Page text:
September 9, 2005
In order to speed up my web browsing experience, I disable Flash in Internet Explorer. I've got nothing personal against Flash, mind you, but it's generally chrome. It's visually (and sometimes audibly) distracting, and it adds download time to each page view.
An image is worth a thousand words, but for completeness, here's the step-by-step:
- Select the Tools, Manage Add-Ons menu
- The dialog defaults to add-ons currently loaded. Look for "Shockwave Flash object" and "Shockwave ActiveX Control" from publisher "Macromedia, Inc". If these aren't visible, choose "Add-ons that have been used by Internet Explorer" from the dropdown menu. Sort the list by Publisher and look for Macromedia.
- Click each add-on, then click the Disable option button.
- Click the OK button. Upon exiting the dialog, it will warn you that you need to restart IE, but this isn't the case. The current page will simply refresh and the flash movies will be either gone entirely or replaced with GIFs.
Flash is also the source of a giant memory leak in Firefox, so it's probably a good thing to disable there as well. I rarely need to see Flash movies as part of my normal web browsing, but if I do, I just reverse the above steps. I'm sure there's some fancy Firefox conditional display mod (eg, click to display the flash movie) out there, too. Some quick Google searching confirms that indeed there is. Go figure.
I'm also experimenting with using a custom HOSTS file that blocks ad domains. I'm not anti advertising so much as I am pro speed. And the fastest downloads of all are the ones you don't have to do!
So what's the HOSTS file?
In computing, a host file, stored on the computer's filesystem, is used to look up the Internet Protocol address of a device connected to a computer network. The host file describes a many-to-one mapping of device names to IP addresses. When accessing a device by name, the networking system will attempt to locate the name within the host file if it exists. Typically, this is used as a first means of locating the address of a system, before accessing the Internet domain name system. The reason for this is that the host file is stored on the computer itself and does not require any network access to be used, whereas DNS requires access to an external system, which is typically slower.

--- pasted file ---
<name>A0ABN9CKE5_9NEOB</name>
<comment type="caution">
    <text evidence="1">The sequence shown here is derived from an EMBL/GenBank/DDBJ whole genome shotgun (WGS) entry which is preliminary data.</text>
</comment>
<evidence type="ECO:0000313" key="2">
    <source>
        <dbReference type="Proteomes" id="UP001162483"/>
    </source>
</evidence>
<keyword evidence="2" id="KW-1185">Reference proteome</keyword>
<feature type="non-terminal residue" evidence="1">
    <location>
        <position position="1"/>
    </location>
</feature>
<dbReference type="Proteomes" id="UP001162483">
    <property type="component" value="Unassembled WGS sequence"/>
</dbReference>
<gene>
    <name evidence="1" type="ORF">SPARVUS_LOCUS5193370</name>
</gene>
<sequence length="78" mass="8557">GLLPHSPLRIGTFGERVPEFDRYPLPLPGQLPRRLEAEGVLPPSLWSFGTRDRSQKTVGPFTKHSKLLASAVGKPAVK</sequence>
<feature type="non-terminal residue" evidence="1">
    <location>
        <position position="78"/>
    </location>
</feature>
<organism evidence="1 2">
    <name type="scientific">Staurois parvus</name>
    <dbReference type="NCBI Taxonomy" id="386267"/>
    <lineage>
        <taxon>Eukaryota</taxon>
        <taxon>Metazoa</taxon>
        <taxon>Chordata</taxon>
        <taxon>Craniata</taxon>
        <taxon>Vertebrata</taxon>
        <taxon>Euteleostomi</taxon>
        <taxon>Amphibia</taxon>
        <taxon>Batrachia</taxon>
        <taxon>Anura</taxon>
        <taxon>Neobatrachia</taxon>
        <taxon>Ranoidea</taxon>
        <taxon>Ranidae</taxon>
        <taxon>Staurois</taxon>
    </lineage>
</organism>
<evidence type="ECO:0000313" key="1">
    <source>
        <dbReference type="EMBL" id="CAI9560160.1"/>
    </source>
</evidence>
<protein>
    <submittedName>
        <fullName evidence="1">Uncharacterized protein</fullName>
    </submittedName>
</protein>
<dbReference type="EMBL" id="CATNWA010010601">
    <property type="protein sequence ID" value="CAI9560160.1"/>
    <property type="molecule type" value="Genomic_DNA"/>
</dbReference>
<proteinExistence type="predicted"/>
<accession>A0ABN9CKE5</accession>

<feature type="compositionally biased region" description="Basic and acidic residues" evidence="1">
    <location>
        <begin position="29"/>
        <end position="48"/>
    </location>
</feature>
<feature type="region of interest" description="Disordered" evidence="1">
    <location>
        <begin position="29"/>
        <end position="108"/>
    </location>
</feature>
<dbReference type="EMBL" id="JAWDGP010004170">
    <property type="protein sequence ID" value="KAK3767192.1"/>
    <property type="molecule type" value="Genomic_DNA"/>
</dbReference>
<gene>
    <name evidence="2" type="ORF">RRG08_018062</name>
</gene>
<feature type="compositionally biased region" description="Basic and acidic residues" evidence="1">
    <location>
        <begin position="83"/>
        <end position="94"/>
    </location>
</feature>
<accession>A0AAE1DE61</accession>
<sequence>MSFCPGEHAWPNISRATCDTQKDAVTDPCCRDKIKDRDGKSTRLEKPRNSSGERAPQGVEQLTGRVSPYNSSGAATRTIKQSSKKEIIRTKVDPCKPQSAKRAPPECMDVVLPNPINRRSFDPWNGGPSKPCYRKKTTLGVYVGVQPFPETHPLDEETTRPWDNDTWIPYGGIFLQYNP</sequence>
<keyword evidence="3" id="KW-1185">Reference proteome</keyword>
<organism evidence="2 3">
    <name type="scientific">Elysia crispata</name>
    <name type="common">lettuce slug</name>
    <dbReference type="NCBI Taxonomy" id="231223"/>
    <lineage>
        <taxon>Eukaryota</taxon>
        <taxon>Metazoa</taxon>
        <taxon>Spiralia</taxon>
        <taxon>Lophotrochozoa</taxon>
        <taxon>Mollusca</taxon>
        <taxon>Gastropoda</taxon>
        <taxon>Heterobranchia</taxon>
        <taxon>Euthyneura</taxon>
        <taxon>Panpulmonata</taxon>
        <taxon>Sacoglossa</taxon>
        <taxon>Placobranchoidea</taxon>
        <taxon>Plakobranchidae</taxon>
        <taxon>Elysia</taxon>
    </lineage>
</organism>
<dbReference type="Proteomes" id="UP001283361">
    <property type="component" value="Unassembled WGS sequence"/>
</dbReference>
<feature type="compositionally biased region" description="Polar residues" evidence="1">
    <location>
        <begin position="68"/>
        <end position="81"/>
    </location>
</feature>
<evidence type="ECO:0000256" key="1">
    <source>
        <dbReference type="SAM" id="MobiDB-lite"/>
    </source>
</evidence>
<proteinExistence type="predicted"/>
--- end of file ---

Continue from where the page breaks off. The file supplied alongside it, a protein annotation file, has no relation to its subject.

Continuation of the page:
What we're doing is redirecting a bunch of ad-specific domain names to the loopback 127.0.0.1 IP. That way, when your browser tries to download an advertising image from, say, m.doubleclick.net, it returns in under a millisecond with a 404 "file not found" error. Compare that to the time it would take to perform an actual download of a 20-50kb flash or GIF advertising file from a remote website. It's a substantial speed boost!
I'm not aware of any negative effects of blocking ad domains this way, but I encourage you to visit the hosting page for details. For convenience's sake, here's a direct link to the zipped HOSTS file from the mvps site. Make a backup of your c:\windows\system32\drivers\etc\hosts file, then overwrite it with the ad-blocking version contained in that zip file.
Posted by Jeff Atwood
One negative effect of not downloading ads is that the site's owner gets no revenue while you do get his/hers content. So if nobody would download ads, some sites might start to demand money before you're able to get the content.
I use Avant Browser for my day to day surfing. It's a custom shell that adds features and functionalities to Internet Explorer, for instance optional Flash/Ads/ActiveX/Script-blocking. It has been around for long now, so it's very stable, very configurable, and since it's using the IE engine, all pages display as expected. Best of all, it's donation-ware (try it, and if you like it, donate an amount you can afford).
I've been very pleased with AdShield which blocks unwanted content, web bugs, images, etc. in IE.
It is similar, to AdBlock for FireFox.
I'm affiliated with AdShield only in that I used to work with the author of the product and I am a happy user of it.
I second the adBlock and fireFox recommendation.
I frequently block "a href="http://*someDomain.com/*.swf"http://*someDomain.com/*.swf"/a and it works beautifully.
SP@...XP, right? That probably explains it. I'm using IE6 but the About screen shows SP1 plus a bunch of individual updates. I'm also using a 2000 Pro box at work (where I am now) and I know that I'm current with Windows Updates. I'm guessing that if I were using IE6 on XP with SP2, then I'd see the menu. I'll have to check for it when I get home...just never noticed it before.
Thanks for the info!
For the most part, I tend to use Firefox. However, for your above example you refer to a "Tools Manage Add-ons" menu...is this IE7?
No, that's in IE6, it came with SP2.
One negative effect of not downloading ads is that the site's owner gets no revenue while you do get his/hers content.
Simply downloading the ad doesn't result in revenue, does it? You have to actually CLICK on it to generate revenue for the site.
Of course if nothing shows up, there's no way to click on anything so it's kind of a moot point.
My goal isn't really to get rid of ads. It's the images/flash that I don't want. I'd be fine with textual fallback ads like google adsense.
There is an explicit Flashblock extension for Firefox.
It has a play button as well, in case you really do want to see the flash.
Out of curiousity (I know this is a big 2 year bump)...but does anyone know what kind of performance implications are there with having a hosts file that big? Does the file get loaded and cached in memory when the os loads?
dunno about any slowdowns other than at the time you place/edit the hosts file. Occasionally I'll edit one of the large ones by hand and W2K SP4 will slow to a crawl. Haven't noticed that as much on XP SP2.
I used a group policy to blast out the large hosts file to about 50 PCs and I haven't had any complaints about it.